Tips for Traveling Overseas with a Kid Who Doesn’t Understand a Word You Say

Previous Adventures , Traveling Jun 05, 2011 No Comments

In 2002, Bret and I traveled to Russia to adopt our daughter. Not sure why, really, except I knew I didn’t always want to be a mother-in-law, I wanted to have a grown daughter who I could be good friends with someday. I should have probably thought more about the 18 years between the adoption and the grown-daughter part, but I digress.

Traveling in Russia in 2002 was an adventure I’ll never forget. Having never been to an non-English speaking country before, there was an absolute thrill for me in being surrounded by foreign words, sounds and even letters. At first, I found myself trying to translate the Cyrillic alphabet to the English alphabet. Feeling triumphant that I had correctly looked up every letter and made the proper substitution, I realized that the word I had “translated” was still a foreign word and had no meaning to me. From that point forward, I relied on Bret (he managed to figured out enough Russian on our flight over that he fooled our guide/interpreter into thinking he was a native Russian speaker) and Olga, our chaperone for the trip.

There are so many things I could say about Russia! We loved our trip there. The people were friendly, the parts of Moscow we saw were clean and safe and the countryside was lovely. I was thrilled to realize that their way of cooking was not unlike what we were used to: lots of sour cream, fish, noodles and soup; comfort food at its best. We plan to take our kids there again someday, when the country is a bit more ready for tourism and the kids are old enough to appreciate the history to be found there. I can’t wait!

The top things I learned in Russia in 2002:

  • Don’t drink the water! Both still and carbonated water is provided everywhere!
  • Don’t brush your teeth with the carbonated water, even if it’s all you have!
  • Bring a lot of reading material! There’s no English TV at night in your room!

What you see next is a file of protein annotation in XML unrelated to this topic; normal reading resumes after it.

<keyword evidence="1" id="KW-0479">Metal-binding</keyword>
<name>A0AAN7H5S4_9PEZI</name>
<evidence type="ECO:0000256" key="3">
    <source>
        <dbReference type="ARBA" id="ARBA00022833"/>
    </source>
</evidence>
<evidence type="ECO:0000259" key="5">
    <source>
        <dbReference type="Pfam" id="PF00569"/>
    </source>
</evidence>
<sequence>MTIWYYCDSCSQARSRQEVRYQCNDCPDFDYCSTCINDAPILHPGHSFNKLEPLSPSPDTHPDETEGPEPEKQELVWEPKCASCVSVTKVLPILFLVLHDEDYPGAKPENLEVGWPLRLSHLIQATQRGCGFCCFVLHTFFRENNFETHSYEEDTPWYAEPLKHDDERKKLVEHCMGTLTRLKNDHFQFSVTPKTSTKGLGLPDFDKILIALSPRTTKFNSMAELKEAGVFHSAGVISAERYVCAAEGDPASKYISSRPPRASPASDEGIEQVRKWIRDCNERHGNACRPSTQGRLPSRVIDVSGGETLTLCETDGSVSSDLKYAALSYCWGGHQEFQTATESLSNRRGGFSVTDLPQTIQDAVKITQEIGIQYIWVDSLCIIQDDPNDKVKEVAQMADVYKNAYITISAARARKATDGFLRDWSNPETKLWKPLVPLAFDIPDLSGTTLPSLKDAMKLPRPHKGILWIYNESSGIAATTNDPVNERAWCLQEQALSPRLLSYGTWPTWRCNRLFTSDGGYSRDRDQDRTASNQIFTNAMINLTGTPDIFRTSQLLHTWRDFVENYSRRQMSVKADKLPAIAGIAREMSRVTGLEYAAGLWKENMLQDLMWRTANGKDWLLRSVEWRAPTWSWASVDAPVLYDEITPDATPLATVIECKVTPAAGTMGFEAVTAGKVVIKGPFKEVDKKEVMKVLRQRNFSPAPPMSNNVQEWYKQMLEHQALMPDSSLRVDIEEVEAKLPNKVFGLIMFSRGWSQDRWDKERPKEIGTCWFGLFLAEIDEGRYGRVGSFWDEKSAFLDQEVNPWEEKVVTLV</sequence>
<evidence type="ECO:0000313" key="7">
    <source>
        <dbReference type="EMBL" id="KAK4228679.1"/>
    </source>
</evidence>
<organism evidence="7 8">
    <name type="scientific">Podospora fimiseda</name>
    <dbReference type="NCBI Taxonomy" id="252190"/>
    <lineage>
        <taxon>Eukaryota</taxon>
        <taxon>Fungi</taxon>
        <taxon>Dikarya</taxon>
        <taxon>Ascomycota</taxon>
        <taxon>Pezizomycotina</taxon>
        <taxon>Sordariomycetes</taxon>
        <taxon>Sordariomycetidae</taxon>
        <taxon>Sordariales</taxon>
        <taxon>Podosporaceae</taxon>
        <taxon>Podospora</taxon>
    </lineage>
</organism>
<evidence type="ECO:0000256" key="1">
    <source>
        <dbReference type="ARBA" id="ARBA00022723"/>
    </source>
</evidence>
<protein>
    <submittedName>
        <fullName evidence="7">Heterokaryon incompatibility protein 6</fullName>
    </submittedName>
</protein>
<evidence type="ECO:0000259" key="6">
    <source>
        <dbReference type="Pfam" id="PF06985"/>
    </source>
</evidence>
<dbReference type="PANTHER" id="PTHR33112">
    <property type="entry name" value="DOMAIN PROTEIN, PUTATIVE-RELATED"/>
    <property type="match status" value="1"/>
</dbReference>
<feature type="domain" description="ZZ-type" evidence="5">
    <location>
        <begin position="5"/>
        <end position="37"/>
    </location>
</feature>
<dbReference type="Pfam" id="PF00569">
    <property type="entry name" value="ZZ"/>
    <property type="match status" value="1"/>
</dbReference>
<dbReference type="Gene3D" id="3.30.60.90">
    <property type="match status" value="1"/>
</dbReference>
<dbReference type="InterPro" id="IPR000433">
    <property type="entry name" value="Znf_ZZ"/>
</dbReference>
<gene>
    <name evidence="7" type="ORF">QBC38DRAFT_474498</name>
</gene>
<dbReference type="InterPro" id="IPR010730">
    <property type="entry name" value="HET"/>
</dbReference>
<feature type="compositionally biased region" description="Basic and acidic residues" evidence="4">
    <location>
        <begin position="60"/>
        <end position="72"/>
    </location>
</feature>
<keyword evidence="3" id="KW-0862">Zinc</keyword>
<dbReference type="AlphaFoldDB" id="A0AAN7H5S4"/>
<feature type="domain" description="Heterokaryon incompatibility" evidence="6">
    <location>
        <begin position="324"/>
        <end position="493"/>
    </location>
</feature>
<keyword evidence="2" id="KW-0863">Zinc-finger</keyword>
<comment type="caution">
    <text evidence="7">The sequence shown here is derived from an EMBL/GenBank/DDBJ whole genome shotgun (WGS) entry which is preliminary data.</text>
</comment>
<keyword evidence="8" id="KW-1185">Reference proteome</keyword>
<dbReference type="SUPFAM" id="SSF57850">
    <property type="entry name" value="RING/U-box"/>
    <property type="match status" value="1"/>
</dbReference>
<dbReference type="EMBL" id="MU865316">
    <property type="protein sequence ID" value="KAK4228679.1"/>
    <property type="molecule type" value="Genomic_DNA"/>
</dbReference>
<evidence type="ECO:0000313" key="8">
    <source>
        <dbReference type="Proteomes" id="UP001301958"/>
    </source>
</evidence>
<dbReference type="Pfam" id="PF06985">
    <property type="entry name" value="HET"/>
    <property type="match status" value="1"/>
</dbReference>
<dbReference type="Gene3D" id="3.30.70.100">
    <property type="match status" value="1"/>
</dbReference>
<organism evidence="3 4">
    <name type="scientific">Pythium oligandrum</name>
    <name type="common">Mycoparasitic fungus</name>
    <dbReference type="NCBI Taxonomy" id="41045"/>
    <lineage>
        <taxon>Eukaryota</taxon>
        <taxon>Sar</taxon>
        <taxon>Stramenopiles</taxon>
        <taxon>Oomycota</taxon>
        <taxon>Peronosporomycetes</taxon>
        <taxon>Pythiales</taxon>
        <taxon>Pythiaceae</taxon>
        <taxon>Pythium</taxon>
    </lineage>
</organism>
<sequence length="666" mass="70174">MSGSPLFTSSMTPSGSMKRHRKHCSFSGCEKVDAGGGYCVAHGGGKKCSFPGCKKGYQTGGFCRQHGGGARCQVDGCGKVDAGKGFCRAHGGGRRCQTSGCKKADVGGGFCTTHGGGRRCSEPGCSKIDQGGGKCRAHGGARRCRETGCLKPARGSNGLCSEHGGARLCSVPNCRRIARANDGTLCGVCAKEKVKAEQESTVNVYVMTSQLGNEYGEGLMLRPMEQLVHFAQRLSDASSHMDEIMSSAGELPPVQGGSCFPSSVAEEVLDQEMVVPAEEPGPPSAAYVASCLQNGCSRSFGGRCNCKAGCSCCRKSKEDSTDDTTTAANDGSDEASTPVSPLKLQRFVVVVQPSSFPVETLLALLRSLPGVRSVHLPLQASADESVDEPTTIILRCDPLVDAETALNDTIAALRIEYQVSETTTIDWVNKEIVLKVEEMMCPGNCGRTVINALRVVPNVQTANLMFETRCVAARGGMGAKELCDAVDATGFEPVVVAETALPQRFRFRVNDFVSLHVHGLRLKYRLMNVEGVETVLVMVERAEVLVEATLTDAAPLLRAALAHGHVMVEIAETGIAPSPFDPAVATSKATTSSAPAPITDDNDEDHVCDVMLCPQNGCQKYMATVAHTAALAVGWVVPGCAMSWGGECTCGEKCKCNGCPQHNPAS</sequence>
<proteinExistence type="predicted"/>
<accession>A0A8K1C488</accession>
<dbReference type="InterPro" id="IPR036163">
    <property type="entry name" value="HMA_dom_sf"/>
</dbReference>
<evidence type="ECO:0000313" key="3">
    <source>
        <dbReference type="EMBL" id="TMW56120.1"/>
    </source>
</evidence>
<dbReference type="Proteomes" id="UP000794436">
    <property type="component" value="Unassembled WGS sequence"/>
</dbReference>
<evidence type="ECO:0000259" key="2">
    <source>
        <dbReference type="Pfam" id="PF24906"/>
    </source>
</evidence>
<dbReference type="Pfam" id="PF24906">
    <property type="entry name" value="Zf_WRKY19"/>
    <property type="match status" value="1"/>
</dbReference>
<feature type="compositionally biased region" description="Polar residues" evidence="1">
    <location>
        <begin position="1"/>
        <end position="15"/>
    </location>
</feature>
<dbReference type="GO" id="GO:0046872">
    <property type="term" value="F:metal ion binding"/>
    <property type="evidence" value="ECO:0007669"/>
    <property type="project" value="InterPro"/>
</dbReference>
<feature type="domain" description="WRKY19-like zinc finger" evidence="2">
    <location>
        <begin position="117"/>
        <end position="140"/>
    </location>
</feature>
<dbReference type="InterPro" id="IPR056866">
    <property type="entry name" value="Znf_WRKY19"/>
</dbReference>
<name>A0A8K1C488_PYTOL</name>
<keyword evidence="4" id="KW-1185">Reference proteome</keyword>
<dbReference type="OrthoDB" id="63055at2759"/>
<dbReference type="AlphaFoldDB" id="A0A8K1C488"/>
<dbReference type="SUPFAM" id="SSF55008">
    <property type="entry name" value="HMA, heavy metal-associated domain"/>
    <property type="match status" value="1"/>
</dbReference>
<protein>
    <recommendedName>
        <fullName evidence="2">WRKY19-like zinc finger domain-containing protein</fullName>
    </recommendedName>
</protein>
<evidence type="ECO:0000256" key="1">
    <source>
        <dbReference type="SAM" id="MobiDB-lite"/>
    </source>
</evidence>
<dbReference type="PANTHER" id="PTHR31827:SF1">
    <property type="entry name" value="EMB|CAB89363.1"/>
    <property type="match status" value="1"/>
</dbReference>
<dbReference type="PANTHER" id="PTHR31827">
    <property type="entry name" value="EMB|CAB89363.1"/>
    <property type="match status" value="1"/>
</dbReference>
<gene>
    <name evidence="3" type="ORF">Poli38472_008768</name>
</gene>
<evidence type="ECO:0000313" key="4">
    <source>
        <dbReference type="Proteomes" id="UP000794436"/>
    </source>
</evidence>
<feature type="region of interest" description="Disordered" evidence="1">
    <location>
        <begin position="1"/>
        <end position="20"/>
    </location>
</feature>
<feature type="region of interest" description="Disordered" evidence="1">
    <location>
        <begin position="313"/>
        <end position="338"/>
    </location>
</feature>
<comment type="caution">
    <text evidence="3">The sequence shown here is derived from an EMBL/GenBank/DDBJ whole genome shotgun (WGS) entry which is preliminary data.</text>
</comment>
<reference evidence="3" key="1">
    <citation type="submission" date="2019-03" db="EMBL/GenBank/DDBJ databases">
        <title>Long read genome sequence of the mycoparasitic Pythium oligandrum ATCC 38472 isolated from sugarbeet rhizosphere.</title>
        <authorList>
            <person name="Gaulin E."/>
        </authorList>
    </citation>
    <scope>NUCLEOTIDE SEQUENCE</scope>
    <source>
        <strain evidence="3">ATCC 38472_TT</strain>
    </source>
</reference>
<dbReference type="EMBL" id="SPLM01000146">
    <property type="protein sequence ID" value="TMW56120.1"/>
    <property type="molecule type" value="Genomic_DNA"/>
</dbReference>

Beer is cheaper than soda or water, but isn’t so much like American beer
  • The subways are amazingly gorgeous
  • The beautiful church (St. Basil’s Cathedral) in all of the photos of Red Square really is even more stunning in person
  • The Moscow airport is a very scary place. Even though it looks dark and creepy and like you will be shot on site, you’re probably going to be just fine. Just don’t smile!
  • When leaving the airport, “Neit” is the most important word you can know
  • Make sure you’re with someone who speaks Russian

The top things I learned about traveling with a child who doesn’t understand a word I’m saying:

  • Learn how to ask the basics: “Do you have to go potty?” “Are you hungry?” “Are you tired?” The rest doesn’t matter because you won’t understand the answer anyway
  • Dramamine is your best friend. Our nearly-four year old slept from Moscow to Atlanta (23 hrs), only to wake long enough to be carried through the airport. Can’t say I blamed her, I think being adopted might make you tired
  • One baby doll and one other toy is more than enough to entertain a kid on a plane, especially one who has never owned her own toy. More than that is overwhelming
  • A kid brought up in an orphanage will eat anything and A LOT of it. Monitor this or make sure to have a sick bag with you at all times
  • Kids who aren’t used to buttons will push all of them. In planes, in bathrooms, on cell phones, on computers, in hotels…

And the number one lesson I learned on our trip to Russia was:

Never let go of your child’s hand and everything will work out just fine.


Tracie is an Assist U Virtual Assistant who loves that she can take her business along on family road trips. Traveling in Lewis, her trusty Ford Flex, Tracie works while her husband Bret drives and three teenage children experience America as it should be - from the backseat. Along with their giant poodle, the family takes extended trips pulling Clark, their short, comfy travel trailer.

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